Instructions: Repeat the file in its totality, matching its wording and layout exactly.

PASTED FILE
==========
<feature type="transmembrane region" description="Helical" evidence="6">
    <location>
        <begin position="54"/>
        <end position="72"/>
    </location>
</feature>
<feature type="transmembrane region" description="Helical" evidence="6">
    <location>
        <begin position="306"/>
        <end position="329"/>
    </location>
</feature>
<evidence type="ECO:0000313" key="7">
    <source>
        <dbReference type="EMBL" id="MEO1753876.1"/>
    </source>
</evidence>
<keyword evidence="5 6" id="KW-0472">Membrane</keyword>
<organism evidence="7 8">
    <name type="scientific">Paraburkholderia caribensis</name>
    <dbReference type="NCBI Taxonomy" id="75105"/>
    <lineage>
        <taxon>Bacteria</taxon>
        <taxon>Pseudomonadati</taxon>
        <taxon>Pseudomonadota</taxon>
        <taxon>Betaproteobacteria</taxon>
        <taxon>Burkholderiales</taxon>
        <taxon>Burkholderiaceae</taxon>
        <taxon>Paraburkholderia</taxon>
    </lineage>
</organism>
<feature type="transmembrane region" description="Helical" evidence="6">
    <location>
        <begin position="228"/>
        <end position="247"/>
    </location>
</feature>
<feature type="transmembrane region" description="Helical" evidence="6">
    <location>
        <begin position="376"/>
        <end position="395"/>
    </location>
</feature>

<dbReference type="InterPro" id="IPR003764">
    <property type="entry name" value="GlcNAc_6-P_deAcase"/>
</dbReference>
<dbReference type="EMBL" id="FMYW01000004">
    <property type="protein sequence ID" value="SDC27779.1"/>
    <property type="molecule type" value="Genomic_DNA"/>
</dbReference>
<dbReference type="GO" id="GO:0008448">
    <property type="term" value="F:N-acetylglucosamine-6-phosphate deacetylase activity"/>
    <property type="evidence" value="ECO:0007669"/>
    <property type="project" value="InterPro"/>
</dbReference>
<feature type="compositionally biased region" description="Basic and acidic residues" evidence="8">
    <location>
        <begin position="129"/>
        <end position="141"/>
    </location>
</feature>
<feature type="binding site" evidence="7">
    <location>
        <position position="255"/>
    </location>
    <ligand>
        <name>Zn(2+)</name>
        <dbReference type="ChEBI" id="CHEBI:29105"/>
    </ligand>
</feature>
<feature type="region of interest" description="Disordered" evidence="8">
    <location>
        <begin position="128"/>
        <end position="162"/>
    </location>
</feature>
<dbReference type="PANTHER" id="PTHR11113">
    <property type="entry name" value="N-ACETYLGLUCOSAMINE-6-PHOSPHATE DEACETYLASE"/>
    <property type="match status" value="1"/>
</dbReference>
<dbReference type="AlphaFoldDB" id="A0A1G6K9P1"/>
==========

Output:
<feature type="transmembrane region" description="Helical" evidence="6">
    <location>
        <begin position="54"/>
        <end position="72"/>
    </location>
</feature>
<feature type="transmembrane region" description="Helical" evidence="6">
    <location>
        <begin position="306"/>
        <end position="329"/>
    </location>
</feature>
<evidence type="ECO:0000313" key="7">
    <source>
        <dbReference type="EMBL" id="MEO1753876.1"/>
    </source>
</evidence>
<keyword evidence="5 6" id="KW-0472">Membrane</keyword>
<organism evidence="7 8">
    <name type="scientific">Paraburkholderia caribensis</name>
    <dbReference type="NCBI Taxonomy" id="75105"/>
    <lineage>
        <taxon>Bacteria</taxon>
        <taxon>Pseudomonadati</taxon>
        <taxon>Pseudomonadota</taxon>
        <taxon>Betaproteobacteria</taxon>
        <taxon>Burkholderiales</taxon>
        <taxon>Burkholderiaceae</taxon>
        <taxon>Paraburkholderia</taxon>
    </lineage>
</organism>
<feature type="transmembrane region" description="Helical" evidence="6">
    <location>
        <begin position="228"/>
        <end position="247"/>
    </location>
</feature>
<feature type="transmembrane region" description="Helical" evidence="6">
    <location>
        <begin position="376"/>
        <end position="395"/>
    </location>
</feature>

<dbReference type="InterPro" id="IPR003764">
    <property type="entry name" value="GlcNAc_6-P_deAcase"/>
</dbReference>
<dbReference type="EMBL" id="FMYW01000004">
    <property type="protein sequence ID" value="SDC27779.1"/>
    <property type="molecule type" value="Genomic_DNA"/>
</dbReference>
<dbReference type="GO" id="GO:0008448">
    <property type="term" value="F:N-acetylglucosamine-6-phosphate deacetylase activity"/>
    <property type="evidence" value="ECO:0007669"/>
    <property type="project" value="InterPro"/>
</dbReference>
<feature type="compositionally biased region" description="Basic and acidic residues" evidence="8">
    <location>
        <begin position="129"/>
        <end position="141"/>
    </location>
</feature>
<feature type="binding site" evidence="7">
    <location>
        <position position="255"/>
    </location>
    <ligand>
        <name>Zn(2+)</name>
        <dbReference type="ChEBI" id="CHEBI:29105"/>
    </ligand>
</feature>
<feature type="region of interest" description="Disordered" evidence="8">
    <location>
        <begin position="128"/>
        <end position="162"/>
    </location>
</feature>
<dbReference type="PANTHER" id="PTHR11113">
    <property type="entry name" value="N-ACETYLGLUCOSAMINE-6-PHOSPHATE DEACETYLASE"/>
    <property type="match status" value="1"/>
</dbReference>
<dbReference type="AlphaFoldDB" id="A0A1G6K9P1"/>